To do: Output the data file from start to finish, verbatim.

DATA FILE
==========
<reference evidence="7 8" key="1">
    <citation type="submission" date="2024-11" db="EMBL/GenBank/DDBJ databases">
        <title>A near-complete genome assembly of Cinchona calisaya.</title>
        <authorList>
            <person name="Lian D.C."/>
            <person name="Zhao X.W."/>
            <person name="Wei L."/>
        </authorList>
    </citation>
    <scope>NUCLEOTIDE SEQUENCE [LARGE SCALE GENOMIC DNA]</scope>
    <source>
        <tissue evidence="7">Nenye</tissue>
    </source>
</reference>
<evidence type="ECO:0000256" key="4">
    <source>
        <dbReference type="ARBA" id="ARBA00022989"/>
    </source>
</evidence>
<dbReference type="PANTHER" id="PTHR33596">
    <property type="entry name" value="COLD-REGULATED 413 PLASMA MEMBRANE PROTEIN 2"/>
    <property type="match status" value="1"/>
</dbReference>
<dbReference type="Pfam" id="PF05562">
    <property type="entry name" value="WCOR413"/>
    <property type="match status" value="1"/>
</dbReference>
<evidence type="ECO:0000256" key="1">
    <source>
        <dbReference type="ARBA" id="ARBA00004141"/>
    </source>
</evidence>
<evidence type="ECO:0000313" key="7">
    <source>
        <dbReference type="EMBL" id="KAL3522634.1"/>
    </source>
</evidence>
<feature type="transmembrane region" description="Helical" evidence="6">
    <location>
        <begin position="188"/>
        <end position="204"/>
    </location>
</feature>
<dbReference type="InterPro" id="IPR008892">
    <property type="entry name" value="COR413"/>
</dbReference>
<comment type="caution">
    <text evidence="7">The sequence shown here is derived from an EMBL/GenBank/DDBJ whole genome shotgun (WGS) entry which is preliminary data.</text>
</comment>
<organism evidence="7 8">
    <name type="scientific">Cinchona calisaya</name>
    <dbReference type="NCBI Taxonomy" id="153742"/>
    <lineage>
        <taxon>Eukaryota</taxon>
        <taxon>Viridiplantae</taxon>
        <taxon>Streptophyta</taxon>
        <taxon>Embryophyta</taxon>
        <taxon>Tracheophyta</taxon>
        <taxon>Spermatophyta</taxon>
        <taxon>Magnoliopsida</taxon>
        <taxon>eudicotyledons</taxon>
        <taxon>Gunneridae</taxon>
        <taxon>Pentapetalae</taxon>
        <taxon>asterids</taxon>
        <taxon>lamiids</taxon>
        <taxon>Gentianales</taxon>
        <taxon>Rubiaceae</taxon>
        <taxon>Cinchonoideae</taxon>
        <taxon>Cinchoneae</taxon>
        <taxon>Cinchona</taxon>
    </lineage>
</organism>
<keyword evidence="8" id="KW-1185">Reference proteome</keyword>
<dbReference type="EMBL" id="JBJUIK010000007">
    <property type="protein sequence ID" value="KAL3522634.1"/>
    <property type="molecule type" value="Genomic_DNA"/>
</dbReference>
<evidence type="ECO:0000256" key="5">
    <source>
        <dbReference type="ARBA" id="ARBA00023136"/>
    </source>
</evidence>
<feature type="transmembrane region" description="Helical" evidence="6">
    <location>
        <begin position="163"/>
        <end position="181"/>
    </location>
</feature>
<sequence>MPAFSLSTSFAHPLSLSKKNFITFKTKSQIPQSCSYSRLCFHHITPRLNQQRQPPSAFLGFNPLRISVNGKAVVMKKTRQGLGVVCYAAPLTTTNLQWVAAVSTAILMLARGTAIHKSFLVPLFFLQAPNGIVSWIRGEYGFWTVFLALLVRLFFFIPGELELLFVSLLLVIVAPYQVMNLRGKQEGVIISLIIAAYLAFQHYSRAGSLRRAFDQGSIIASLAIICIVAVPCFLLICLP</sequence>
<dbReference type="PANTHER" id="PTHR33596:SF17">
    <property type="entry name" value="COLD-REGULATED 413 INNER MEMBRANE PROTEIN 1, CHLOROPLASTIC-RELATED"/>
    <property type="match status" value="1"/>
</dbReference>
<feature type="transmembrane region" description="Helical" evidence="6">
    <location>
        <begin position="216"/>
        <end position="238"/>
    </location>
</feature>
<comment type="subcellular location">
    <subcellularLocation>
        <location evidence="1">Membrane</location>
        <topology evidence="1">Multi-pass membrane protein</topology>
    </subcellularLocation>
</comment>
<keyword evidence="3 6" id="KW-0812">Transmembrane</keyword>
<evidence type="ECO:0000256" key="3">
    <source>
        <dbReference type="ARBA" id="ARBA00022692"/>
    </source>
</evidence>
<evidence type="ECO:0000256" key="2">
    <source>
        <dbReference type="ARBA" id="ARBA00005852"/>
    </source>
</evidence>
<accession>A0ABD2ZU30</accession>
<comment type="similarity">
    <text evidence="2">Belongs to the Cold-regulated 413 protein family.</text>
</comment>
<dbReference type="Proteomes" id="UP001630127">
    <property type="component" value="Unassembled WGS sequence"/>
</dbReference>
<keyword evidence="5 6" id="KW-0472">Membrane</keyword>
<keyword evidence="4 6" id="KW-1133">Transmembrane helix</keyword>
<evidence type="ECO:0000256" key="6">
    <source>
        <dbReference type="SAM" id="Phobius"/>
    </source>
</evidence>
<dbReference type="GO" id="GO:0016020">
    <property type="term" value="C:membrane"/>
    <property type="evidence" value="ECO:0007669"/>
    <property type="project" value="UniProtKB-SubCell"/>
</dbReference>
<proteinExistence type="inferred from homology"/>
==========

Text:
<reference evidence="7 8" key="1">
    <citation type="submission" date="2024-11" db="EMBL/GenBank/DDBJ databases">
        <title>A near-complete genome assembly of Cinchona calisaya.</title>
        <authorList>
            <person name="Lian D.C."/>
            <person name="Zhao X.W."/>
            <person name="Wei L."/>
        </authorList>
    </citation>
    <scope>NUCLEOTIDE SEQUENCE [LARGE SCALE GENOMIC DNA]</scope>
    <source>
        <tissue evidence="7">Nenye</tissue>
    </source>
</reference>
<evidence type="ECO:0000256" key="4">
    <source>
        <dbReference type="ARBA" id="ARBA00022989"/>
    </source>
</evidence>
<dbReference type="PANTHER" id="PTHR33596">
    <property type="entry name" value="COLD-REGULATED 413 PLASMA MEMBRANE PROTEIN 2"/>
    <property type="match status" value="1"/>
</dbReference>
<dbReference type="Pfam" id="PF05562">
    <property type="entry name" value="WCOR413"/>
    <property type="match status" value="1"/>
</dbReference>
<evidence type="ECO:0000256" key="1">
    <source>
        <dbReference type="ARBA" id="ARBA00004141"/>
    </source>
</evidence>
<evidence type="ECO:0000313" key="7">
    <source>
        <dbReference type="EMBL" id="KAL3522634.1"/>
    </source>
</evidence>
<feature type="transmembrane region" description="Helical" evidence="6">
    <location>
        <begin position="188"/>
        <end position="204"/>
    </location>
</feature>
<dbReference type="InterPro" id="IPR008892">
    <property type="entry name" value="COR413"/>
</dbReference>
<comment type="caution">
    <text evidence="7">The sequence shown here is derived from an EMBL/GenBank/DDBJ whole genome shotgun (WGS) entry which is preliminary data.</text>
</comment>
<organism evidence="7 8">
    <name type="scientific">Cinchona calisaya</name>
    <dbReference type="NCBI Taxonomy" id="153742"/>
    <lineage>
        <taxon>Eukaryota</taxon>
        <taxon>Viridiplantae</taxon>
        <taxon>Streptophyta</taxon>
        <taxon>Embryophyta</taxon>
        <taxon>Tracheophyta</taxon>
        <taxon>Spermatophyta</taxon>
        <taxon>Magnoliopsida</taxon>
        <taxon>eudicotyledons</taxon>
        <taxon>Gunneridae</taxon>
        <taxon>Pentapetalae</taxon>
        <taxon>asterids</taxon>
        <taxon>lamiids</taxon>
        <taxon>Gentianales</taxon>
        <taxon>Rubiaceae</taxon>
        <taxon>Cinchonoideae</taxon>
        <taxon>Cinchoneae</taxon>
        <taxon>Cinchona</taxon>
    </lineage>
</organism>
<keyword evidence="8" id="KW-1185">Reference proteome</keyword>
<dbReference type="EMBL" id="JBJUIK010000007">
    <property type="protein sequence ID" value="KAL3522634.1"/>
    <property type="molecule type" value="Genomic_DNA"/>
</dbReference>
<evidence type="ECO:0000256" key="5">
    <source>
        <dbReference type="ARBA" id="ARBA00023136"/>
    </source>
</evidence>
<feature type="transmembrane region" description="Helical" evidence="6">
    <location>
        <begin position="163"/>
        <end position="181"/>
    </location>
</feature>
<sequence>MPAFSLSTSFAHPLSLSKKNFITFKTKSQIPQSCSYSRLCFHHITPRLNQQRQPPSAFLGFNPLRISVNGKAVVMKKTRQGLGVVCYAAPLTTTNLQWVAAVSTAILMLARGTAIHKSFLVPLFFLQAPNGIVSWIRGEYGFWTVFLALLVRLFFFIPGELELLFVSLLLVIVAPYQVMNLRGKQEGVIISLIIAAYLAFQHYSRAGSLRRAFDQGSIIASLAIICIVAVPCFLLICLP</sequence>
<dbReference type="PANTHER" id="PTHR33596:SF17">
    <property type="entry name" value="COLD-REGULATED 413 INNER MEMBRANE PROTEIN 1, CHLOROPLASTIC-RELATED"/>
    <property type="match status" value="1"/>
</dbReference>
<feature type="transmembrane region" description="Helical" evidence="6">
    <location>
        <begin position="216"/>
        <end position="238"/>
    </location>
</feature>
<comment type="subcellular location">
    <subcellularLocation>
        <location evidence="1">Membrane</location>
        <topology evidence="1">Multi-pass membrane protein</topology>
    </subcellularLocation>
</comment>
<keyword evidence="3 6" id="KW-0812">Transmembrane</keyword>
<evidence type="ECO:0000256" key="3">
    <source>
        <dbReference type="ARBA" id="ARBA00022692"/>
    </source>
</evidence>
<evidence type="ECO:0000256" key="2">
    <source>
        <dbReference type="ARBA" id="ARBA00005852"/>
    </source>
</evidence>
<accession>A0ABD2ZU30</accession>
<comment type="similarity">
    <text evidence="2">Belongs to the Cold-regulated 413 protein family.</text>
</comment>
<dbReference type="Proteomes" id="UP001630127">
    <property type="component" value="Unassembled WGS sequence"/>
</dbReference>
<keyword evidence="5 6" id="KW-0472">Membrane</keyword>
<keyword evidence="4 6" id="KW-1133">Transmembrane helix</keyword>
<evidence type="ECO:0000256" key="6">
    <source>
        <dbReference type="SAM" id="Phobius"/>
    </source>
</evidence>
<dbReference type="GO" id="GO:0016020">
    <property type="term" value="C:membrane"/>
    <property type="evidence" value="ECO:0007669"/>
    <property type="project" value="UniProtKB-SubCell"/>
</dbReference>
<proteinExistence type="inferred from homology"/>